“There is no balance for young people. They are more adapted to non-Aboriginal culture than their own.
We need a balance. We need our old people to come and talk to them in regards to culture. To survive, there has to be balance. When we were young and ready for knowledge, the old people would teach us culture – take us hunting, fishing, all of it – but today that’s not happening.
All of our mob has been pulled into town into somebody else’s country. This makes it difficult to find cultural support. All the support they are getting is from the non- Aboriginal culture. They are not getting cultural support. As a result, our people find it difficult to recognise where our real life is.
The easy way is to turn to drugs and alcohol. That’s the life that they’ve got. I’m talking about Indigenous people…
People are becoming isolated from culture. For the Government to work better, they need to listen to the cries of our community people. I know a couple of efforts have been made before requesting funding and requesting support, but the Government has turned away…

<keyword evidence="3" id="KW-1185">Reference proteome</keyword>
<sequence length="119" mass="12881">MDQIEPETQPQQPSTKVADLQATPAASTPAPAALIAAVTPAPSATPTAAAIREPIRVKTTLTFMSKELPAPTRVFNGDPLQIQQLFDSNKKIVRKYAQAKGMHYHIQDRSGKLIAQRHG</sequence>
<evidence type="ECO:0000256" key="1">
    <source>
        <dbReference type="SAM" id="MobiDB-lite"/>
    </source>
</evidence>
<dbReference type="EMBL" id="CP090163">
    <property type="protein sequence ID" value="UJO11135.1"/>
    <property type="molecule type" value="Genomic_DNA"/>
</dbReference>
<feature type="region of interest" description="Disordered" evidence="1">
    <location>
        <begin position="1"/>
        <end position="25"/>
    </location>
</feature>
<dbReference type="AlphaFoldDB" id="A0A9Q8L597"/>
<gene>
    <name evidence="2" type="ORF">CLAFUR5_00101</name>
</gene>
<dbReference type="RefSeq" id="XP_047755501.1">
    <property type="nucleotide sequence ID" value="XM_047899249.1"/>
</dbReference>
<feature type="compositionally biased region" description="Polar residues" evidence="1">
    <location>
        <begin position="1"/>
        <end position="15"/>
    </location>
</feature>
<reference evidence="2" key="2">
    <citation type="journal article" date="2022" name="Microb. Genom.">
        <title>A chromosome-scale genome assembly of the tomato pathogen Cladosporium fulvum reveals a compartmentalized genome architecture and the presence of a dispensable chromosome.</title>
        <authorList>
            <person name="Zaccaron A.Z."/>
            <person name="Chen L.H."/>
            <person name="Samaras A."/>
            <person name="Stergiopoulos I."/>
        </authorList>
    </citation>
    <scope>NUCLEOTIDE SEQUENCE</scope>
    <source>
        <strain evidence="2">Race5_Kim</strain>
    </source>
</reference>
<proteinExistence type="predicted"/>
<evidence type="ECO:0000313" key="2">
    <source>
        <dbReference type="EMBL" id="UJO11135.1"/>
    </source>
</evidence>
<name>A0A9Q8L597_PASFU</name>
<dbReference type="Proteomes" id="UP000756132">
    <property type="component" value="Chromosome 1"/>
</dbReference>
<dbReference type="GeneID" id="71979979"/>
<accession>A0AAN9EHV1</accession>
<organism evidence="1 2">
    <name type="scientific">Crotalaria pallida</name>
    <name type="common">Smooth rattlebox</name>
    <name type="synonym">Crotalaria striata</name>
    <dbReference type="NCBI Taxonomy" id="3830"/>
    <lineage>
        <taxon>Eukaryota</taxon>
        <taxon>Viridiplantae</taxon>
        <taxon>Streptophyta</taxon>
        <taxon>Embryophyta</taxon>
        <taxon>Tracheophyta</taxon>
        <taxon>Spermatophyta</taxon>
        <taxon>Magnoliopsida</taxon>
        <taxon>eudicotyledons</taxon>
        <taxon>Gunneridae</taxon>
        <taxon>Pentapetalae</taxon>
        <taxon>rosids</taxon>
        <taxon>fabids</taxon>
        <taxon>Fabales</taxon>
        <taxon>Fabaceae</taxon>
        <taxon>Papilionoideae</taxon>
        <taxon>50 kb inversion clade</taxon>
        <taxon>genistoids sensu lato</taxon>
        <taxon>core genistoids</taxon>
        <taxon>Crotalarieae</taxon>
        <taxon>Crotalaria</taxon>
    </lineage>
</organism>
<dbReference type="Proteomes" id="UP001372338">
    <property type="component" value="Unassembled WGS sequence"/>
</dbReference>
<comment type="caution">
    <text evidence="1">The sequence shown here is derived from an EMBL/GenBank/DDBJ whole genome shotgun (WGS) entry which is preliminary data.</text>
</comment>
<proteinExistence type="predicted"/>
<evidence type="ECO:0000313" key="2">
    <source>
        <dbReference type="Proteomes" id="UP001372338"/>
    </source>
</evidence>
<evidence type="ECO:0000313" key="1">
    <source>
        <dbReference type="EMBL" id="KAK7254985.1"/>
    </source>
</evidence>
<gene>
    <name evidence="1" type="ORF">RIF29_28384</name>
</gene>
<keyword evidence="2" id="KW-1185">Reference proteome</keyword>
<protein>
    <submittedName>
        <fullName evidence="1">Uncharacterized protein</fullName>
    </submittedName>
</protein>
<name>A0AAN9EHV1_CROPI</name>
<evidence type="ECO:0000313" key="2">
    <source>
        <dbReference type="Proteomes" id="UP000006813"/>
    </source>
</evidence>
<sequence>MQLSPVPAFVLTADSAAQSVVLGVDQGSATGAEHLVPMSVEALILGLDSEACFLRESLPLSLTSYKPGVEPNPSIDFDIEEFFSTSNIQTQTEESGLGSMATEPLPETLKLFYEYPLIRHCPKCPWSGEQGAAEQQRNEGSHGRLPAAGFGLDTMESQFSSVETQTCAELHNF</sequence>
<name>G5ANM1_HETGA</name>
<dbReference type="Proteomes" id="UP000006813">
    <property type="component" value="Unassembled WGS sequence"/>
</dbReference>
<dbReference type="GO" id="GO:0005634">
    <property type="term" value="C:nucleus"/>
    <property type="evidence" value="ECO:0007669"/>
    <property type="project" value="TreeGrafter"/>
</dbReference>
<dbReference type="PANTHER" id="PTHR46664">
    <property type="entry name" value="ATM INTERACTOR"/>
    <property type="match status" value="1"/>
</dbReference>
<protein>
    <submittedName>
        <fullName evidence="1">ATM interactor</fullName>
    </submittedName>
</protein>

You have to go and sit down with the people and learn from them. Most of the services that are in place are not working. You have to get rid of those services. At the end of the day, there is not enough funding going to what is needed. We need the Elders to lead in the healing.”
(Lorna Hudson, Derby)
What we’re doing, with Kurdiji 1.0 Aboriginal suicide prevention app, is trying to initiate a far reaching indigenous-led program of increasing resilience in young people. Elders from all tribes and peoples are terrified for the future of their youth – who are often cut off from community and immersed in a culture which ignores the Aboriginal roots of their psychology. This app will be a cultural lifeline for indigenous Australians everywhere.